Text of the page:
Be The Change

May 27, 2010 – 12:25 pm                                                                                            

It was 2008. No terrorist attacks, so far, no tsunami or major outbreaks. The last year of a rather adventurous decade! Things were peaceful to a point that there was almost a lull. And then it erupted. The shock-waves travelled far and wide, taking every soul in its menacing grip. 2009 saw, even the local tea vendor becoming increasingly aware of a global crisis termed ‘Recession’.
I was not an economist but I understood the basics. As America went down in debt, we saw all allied nations and ‘friends of America’ surge out in need of the inevitable. It was almost at the same time, that India started the panic. The honeymoon period was over for all our Information Technicians, as rows of seized cars dramatically decorated the corner street! It spread like HIV, taking all sectors in its vicious grip. The local ‘chai-wala’ those days, ran around with his ultra small cups of tea, branded obviously as the ‘recession-chai’!

"Be The Change"
The Indian Government claimed that 500,000 people had reportedly lost their jobs in India. Another 25,000 were making their way back to India after losing their international contract. Apart from the obvious loss of jobs, there were a few million others who were depended on the growing public sector industry, and they too had to shut down and face the heat. Manjunath of Bangalore had to sell off his Tata Sumo and go back to his village. He owned the cab and did the pick-up and drop for a major BPO. With the loss of employees at the BPO, his services were no longer required. Ritesh on the other hand was aspiring to make it big in the human resource consulting trade. At 26, he was already the proprietor of a booming trade; HR Consulting. His business of supplying manpower, jerked bumped and finally fizzled out. His pleas were suppressed with echoes like “our hiring is frozen” or “we’ll get back to you later” or you are not on our “Preferred Supplier’s List.” There were thousands of others who lost their livelihoods, but went unreported.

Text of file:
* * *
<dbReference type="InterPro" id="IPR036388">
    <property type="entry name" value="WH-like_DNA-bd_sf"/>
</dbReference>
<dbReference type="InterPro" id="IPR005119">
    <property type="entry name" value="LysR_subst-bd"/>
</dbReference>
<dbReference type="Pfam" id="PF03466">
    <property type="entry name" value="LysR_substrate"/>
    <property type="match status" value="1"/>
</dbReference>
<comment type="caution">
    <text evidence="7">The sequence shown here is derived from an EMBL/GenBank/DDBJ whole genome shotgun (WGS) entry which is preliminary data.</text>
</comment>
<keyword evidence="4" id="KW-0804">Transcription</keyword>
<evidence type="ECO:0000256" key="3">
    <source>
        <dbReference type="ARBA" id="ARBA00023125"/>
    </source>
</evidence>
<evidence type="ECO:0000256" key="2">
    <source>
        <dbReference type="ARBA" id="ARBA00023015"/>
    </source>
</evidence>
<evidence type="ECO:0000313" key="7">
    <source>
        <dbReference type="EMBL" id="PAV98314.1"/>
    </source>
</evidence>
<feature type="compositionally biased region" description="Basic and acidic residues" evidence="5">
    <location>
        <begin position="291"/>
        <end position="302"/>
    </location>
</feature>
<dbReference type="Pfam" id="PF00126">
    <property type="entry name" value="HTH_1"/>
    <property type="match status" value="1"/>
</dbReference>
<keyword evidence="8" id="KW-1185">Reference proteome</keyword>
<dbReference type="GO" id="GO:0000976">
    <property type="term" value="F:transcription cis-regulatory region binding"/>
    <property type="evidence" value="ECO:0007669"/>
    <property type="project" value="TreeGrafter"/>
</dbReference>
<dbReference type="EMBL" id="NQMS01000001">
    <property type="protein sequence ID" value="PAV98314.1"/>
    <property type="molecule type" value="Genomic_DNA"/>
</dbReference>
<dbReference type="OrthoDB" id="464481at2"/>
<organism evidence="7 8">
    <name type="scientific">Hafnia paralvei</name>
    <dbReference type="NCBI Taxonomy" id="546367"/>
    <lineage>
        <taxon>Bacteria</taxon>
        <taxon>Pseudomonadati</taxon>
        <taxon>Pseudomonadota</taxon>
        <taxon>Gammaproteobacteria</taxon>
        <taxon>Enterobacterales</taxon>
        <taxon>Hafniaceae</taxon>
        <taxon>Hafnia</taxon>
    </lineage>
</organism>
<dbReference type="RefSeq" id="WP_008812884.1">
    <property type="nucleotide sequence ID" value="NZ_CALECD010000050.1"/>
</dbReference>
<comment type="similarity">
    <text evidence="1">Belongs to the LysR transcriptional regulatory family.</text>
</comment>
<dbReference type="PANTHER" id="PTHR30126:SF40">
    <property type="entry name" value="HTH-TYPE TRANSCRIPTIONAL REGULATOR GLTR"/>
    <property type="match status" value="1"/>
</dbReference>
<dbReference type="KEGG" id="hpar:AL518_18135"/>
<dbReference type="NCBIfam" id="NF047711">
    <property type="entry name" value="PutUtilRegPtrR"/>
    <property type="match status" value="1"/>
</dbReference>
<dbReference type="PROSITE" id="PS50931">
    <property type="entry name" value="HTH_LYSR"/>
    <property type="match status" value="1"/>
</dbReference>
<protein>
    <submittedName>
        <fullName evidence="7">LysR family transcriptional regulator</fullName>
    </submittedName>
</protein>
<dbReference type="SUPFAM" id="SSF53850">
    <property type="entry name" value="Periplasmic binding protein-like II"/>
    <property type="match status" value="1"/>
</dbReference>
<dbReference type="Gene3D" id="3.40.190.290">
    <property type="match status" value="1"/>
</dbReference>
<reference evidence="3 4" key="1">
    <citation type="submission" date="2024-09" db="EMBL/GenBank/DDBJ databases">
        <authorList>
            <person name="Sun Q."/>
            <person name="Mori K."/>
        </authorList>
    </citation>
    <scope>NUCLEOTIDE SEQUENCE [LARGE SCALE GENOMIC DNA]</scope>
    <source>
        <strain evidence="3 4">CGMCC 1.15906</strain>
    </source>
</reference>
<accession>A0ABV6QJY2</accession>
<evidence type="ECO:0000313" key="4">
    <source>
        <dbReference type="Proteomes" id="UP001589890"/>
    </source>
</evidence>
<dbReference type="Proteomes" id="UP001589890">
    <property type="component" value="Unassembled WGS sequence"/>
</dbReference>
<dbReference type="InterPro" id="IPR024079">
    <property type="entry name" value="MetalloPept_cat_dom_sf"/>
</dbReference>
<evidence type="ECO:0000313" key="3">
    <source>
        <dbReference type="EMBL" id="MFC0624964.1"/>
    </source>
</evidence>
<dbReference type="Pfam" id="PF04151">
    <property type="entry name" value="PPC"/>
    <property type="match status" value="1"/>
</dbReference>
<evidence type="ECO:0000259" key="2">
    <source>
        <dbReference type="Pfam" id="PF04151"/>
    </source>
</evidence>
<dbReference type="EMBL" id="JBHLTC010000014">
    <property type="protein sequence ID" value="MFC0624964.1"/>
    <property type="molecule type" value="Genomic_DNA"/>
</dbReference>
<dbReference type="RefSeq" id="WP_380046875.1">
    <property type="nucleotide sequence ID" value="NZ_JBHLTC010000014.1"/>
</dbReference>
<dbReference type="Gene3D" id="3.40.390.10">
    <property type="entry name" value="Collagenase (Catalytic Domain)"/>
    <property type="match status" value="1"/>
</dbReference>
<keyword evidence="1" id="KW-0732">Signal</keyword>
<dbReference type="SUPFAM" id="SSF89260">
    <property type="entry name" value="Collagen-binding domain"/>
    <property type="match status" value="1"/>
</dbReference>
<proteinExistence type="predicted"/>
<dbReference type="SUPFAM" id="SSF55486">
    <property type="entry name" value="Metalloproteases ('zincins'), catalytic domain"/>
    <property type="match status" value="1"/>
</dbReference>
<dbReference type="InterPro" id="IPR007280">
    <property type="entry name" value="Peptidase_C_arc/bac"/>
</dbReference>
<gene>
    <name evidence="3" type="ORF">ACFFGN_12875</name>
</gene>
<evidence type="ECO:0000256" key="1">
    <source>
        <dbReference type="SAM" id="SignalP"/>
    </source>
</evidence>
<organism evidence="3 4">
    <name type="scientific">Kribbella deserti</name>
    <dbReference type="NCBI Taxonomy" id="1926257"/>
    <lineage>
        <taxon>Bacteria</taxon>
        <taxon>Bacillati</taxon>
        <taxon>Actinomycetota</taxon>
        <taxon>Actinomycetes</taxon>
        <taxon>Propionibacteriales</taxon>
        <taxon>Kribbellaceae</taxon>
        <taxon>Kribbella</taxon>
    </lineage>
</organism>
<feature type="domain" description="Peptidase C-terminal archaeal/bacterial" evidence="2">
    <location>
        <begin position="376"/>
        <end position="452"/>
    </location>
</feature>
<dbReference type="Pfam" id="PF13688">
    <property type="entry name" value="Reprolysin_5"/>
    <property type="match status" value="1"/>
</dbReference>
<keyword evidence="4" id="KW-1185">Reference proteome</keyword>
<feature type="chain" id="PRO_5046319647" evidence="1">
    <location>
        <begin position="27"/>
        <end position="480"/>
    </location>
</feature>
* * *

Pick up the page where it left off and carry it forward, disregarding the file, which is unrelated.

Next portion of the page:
With IT contributing to less than 5 % to India’s GDP, the question now emerges, was India ever under recession? Or was it a well-structured corporate cacophony, to obligate the obvious. To be honest, it wasn’t all that bleak as Life Insurance of India had plans of hiring 45,000 people. BSNL had hired about 3500 odd telecom engineers. Google and Microsoft accounted for about 7000 people globally in that period. But it was obvious that the Fortune five hundreds were living in the luxury of downplaying the recession. Siemens India had already declared that it wouldn’t invent ways of laying-off; instead it claimed it had enough reserves to continue paying salaries till the 2050!, a travel portal, based out of Delhi set its foot in Bangalore in May 2009. They were on a hiring spree and by December, same year, they went from 5 to 50 employees, claiming that their strategies were plain and simple.  The CEO added “if you got to run a business, you can’t back-out on your people especially at a time when you need them the most.” Today, has not only survived the recession but they are poised to emerge even stronger. Surprisingly, their main economy boost came from American and European tourists visiting India during the recession! I reckon in India, most of the companies went on a hiring freeze, just to be on a safer side. But when midsize ventures like could actually dare to do the needful, then why couldn’t the big guns?
This act of faith gave me the inspiration to kick-start our latest campaign ‘Be The Change’, coz we can never bring change unless we are the change

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